• All this and we haven’t even gotten to the Masterchef segment yet! Which I am kind of OK with, because I had completely forgotten there even were five MC segments this series. That the fifth contestant is Lawry in full whinge mode, yeah, that’d partly explain it, but I’m at a bit of a loss to begin with as to how they so badly overshot the natural end of this bit.
  • After blowing up the sexual harassment and hauling out the bottom-slicing you’d figure a team as sharp as they’ve demonstrated recently would’ve realised the novelty value was officially exhausted; but no, we’re stuck watching as what was once needle-fine satire devolves into helplessly-flailing schtick… well, yeah, there is that one little moment where Jim, told vegetables cause hair loss, goes to check his scalp. Otherwise, HMasterchef, I shall prefer to remember you in your prime.
  • The LoG’s Movie Pitch bits, meanwhile, have much more smartly been saved as occasional treats, and are thus — as far as I’m concerned at least — still very much on the top of their game. Yep, sorry kids, still giggling helplessly… granted, assisted by their own growing glee in the part, and even more so Mat’s gloriously, hilariously, yet almost surreally convincing turn as Alfred ‘Don’t Call Me Cake Guy!’ the Great.
  • Needlessly harping again I know, but frankly that bottom-burning business last ep is shaping up to be the absolute least of his performances this year. There are worse ways to sum S4 up than by noting that, while a strict count reveals Ben actually played the most roles — several more in fact than Mat — the refrain from viewers all series long (not to say mine here, earlier) was nearly equally divided between “Too much Baynton, nobody else can get a look in!” and “Not enough Willbond, where’s he got to?”
  • Finally, there is the song, or more accurately the anthem. “Playing with these balls can really do you harm…” oh, sure, why not? It’s about as close as this production gets to the authentic naval atmosphere. Seriously, I place it here because it is so obviously the final summing-up of all that joyous, endearing etc stuff I was babbling about — very much including one of the aforementioned rare moments Ben gets to shine through.
  • Strictly considered as a production it is an engaging mix of brightly enthusiastic and handsomely lavish, and the song is a right rousing example of its kind — a Gilbert & Sullivan version of Horatio Hornblower, substituting energetic clutter for the choreography and sporty posturing for the chest-pounding. Even if you’re not familiar with the parody source, it’s all endless amounts of good, verging on genuinely witty, fun. No surprise (esp. if you follow him on Twitter) to learn it was co-written by Greg Jenner…
  • …however I was a bit startled to discover the cute l’il mute peasant so far indulging his dark side as to force Jim to sing about how ‘the [Arsenal] Gunners are my team!’. American viewers: Jim is a diehard Tottenham Spurs supporter, making this the NFL equivalent of trapping a Chicago Bears fan into belting out ‘The Packers are my team!’ in front of many thousands. With a huge smile on his face. What the hell, Greg, did he steal your red stapler or something?
  • It’s all not quite enough to make it onto the list of true HH classics — although it should be noted in connection with same that I’m speaking from entirely outside the football ethos. Regardless, it does something that in the moment is even more precious: it captures the pure essence of the matter perfectly, all four ridiculously amazing years of it. Certainly, there is still Series Five to go… but for me at least, an oddly satisfying sort of closure had already been achieved.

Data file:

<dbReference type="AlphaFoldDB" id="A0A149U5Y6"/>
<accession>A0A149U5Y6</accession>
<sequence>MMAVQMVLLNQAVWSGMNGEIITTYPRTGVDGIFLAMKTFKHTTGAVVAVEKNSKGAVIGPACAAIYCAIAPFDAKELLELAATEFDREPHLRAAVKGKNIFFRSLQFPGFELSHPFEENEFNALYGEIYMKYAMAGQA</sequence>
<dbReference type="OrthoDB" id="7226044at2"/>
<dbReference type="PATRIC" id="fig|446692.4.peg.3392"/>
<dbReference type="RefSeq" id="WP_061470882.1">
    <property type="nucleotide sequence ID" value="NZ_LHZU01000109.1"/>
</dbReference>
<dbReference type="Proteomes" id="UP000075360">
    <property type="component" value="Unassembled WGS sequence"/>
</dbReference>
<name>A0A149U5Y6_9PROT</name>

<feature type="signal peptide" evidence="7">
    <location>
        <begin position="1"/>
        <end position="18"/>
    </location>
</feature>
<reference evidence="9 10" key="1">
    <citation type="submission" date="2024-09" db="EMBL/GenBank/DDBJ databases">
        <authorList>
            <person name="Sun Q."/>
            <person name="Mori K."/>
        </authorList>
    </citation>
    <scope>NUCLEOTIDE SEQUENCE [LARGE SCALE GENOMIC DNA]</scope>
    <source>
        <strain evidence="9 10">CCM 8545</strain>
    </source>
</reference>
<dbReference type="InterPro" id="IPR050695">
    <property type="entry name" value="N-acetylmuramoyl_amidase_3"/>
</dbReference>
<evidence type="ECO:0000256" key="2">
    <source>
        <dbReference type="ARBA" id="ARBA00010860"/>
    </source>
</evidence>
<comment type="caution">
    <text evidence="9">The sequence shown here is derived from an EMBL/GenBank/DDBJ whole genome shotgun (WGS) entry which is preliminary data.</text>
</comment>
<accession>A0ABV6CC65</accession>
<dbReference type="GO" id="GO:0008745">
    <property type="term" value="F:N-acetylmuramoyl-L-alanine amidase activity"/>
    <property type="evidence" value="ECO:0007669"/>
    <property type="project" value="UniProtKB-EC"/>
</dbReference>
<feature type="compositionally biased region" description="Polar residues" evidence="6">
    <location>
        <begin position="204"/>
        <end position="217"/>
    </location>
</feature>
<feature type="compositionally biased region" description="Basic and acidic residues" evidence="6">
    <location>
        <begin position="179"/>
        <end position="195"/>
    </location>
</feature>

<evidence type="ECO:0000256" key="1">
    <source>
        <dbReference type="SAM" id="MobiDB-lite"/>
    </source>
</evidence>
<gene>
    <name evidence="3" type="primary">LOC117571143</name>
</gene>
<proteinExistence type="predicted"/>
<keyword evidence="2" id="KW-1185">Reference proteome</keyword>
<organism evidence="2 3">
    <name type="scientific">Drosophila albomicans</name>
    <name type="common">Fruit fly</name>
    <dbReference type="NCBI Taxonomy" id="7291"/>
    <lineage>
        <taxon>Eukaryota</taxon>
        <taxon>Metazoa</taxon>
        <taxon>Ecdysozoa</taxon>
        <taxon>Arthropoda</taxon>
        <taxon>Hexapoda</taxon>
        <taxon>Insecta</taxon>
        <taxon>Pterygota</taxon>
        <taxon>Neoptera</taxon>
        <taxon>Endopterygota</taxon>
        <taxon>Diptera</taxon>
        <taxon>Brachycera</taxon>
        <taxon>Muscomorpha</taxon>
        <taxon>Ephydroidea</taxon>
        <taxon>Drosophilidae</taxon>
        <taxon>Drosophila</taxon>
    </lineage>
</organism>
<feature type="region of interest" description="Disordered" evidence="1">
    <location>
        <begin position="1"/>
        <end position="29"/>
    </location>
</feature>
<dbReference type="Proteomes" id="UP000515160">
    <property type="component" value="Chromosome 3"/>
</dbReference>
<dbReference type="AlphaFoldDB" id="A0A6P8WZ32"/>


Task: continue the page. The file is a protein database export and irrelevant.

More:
95% Accu-rat:

  • The really annoying thing about the insistence on the Greek inventions stuff (OK, besides Ben’s hair) is that, as noted back in S01E12, it’s based on a deeply shaky premise: that any one civilization, specially in an era prior to reliable recordkeeping, can claim the ultimate discovery of anything… and yeah, trust me, where national pride is concerned, even who gets to claim the yo-yo can become a YouTube battleground.
  • Henry VIII’s weight, also a rather deceptively complex issue. Sure, he was a big eater of more or less all the wrong things, as was pretty much every other upper-class type at the time — the Renaissance had by then revealed many strange and wonderful things to the medieval European mind, but the existence of cholesterol was not one of them.
  • First time I’ve heard the ‘vegetables carry disease’ thingy, though… not sure how they proved that one, given that logically  the entire human population would’ve been long decimated by then, but moving on…
  • The thing is, the Tudor royal diet wasn’t always the problem. Besides being well over six feet and strongly-built with it, in his youth Henry was actually quite the handsome strapping athletic type, renowned across the entire continent as the very model of princely perfection in both mind and body. (Think Kevin Costner in Robin Hood, only actually doing the accent.) Under these circs, the vast appetite was merely one facet of his enthusiastic efforts to live up to the part.
  • It wasn’t until some years into the production, with age and accumulated injury — jousting alone was pretty much guaranteed to turn you into a modernist sculpture of yourself — that the more familiar image of ‘Bluff King Hal’ started to take shape. In particular, one fall from a horse had left him with severely ulcerated legs. Basically? Ugly, perpetually inflamed, incredibly painful running sores that due to their location (and the fact that the Renaissance hadn’t been much help with medical hygiene, either) refused to heal.